Don’t worry about buying the exact right target date fund. There are a couple key considerations, but outside of that it doesn’t really matter which one you buy.
First make sure that you are using a low fee target date index fund. And, you should always use one that is “transaction free” based on what brokerage you’re with. So, if you use Fidelity, buy a Fidelity target date index fund. Otherwise you have to pay a $75 transaction fee. Which is absolutely ridiculous.
As a warning, not all target date funds are INDEX funds. Some are actively managed, meaning you pay a much higher fee for someone to try and outperform the index. However, this is NOT worth paying because they very rarely actually outperform. And they never do it consistently.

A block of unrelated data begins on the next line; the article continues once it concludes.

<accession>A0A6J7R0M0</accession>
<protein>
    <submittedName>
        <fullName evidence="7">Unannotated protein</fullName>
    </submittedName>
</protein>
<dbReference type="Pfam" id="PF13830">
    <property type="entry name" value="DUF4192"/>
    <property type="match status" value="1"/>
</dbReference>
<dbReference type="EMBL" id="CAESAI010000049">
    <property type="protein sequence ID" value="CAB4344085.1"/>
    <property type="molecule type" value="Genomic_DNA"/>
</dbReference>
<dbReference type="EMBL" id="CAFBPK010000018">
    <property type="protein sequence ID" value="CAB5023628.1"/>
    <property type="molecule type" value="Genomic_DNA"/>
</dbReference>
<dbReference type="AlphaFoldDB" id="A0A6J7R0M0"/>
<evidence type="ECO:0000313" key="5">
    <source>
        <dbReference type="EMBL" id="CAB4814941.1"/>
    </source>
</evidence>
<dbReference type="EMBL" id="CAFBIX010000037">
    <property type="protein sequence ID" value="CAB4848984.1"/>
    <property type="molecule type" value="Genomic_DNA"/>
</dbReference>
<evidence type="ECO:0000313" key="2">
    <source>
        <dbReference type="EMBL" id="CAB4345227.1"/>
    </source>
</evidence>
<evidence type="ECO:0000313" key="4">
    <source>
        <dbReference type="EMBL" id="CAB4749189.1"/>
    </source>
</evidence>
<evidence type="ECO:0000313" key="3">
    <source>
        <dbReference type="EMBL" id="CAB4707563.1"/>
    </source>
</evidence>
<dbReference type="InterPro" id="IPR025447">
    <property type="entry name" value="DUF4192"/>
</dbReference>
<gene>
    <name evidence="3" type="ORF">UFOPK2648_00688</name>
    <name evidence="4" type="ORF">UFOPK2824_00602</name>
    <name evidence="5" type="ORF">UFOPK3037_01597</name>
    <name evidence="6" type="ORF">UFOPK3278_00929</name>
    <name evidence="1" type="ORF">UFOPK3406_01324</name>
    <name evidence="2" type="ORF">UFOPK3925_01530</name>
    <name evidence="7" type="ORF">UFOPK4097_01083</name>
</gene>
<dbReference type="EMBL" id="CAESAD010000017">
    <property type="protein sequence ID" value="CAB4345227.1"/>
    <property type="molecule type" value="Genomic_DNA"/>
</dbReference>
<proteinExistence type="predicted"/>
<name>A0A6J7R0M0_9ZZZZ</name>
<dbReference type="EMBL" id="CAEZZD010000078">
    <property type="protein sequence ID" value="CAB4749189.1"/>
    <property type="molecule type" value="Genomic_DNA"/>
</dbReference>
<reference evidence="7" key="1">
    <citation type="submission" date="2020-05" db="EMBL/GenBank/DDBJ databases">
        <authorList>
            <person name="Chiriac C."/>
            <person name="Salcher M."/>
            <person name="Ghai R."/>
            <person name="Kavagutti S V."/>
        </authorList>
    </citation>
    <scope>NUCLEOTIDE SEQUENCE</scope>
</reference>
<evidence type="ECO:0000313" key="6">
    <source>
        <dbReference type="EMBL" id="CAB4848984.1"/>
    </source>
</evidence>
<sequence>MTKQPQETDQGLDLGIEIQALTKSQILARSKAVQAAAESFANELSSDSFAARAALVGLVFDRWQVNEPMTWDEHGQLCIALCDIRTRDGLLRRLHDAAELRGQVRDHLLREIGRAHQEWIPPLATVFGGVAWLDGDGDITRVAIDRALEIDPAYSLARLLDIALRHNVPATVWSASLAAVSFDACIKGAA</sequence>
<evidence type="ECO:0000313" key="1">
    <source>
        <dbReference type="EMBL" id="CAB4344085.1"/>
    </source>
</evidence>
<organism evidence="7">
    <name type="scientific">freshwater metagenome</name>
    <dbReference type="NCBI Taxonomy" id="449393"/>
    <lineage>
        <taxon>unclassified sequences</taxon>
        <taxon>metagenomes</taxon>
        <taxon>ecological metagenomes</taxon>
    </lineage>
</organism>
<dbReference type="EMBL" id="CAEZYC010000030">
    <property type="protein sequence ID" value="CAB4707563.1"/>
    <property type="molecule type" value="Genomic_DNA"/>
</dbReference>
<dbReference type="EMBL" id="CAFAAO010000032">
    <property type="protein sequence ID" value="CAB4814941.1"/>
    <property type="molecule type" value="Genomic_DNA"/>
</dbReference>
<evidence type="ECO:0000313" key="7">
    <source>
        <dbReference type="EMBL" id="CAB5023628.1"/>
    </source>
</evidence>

To take a step back, what are target date funds? Each target date fund holds several funds that invest in things like the US stock market, international stocks, and bonds. They are named after a target retirement year. As time goes on they move from a heavy stock allocation to maximize growth while you’re young, to a heavy bond allocation to provide income and capital preservation in retirement.
The graph goes back to fall of 2016 when Schwab launched their index target date funds. If you take the other three funds back ten years, it’s very much the same story. All the lines are on top of each other. Also, we used the 2045 fund just as an example, but the performance is nearly identical when comparing other years with each other.
As always, reminding you to build wealth by following the two PFC rules: 1.) Live below your means and 2.) Invest early and often.
-Vivi & Shane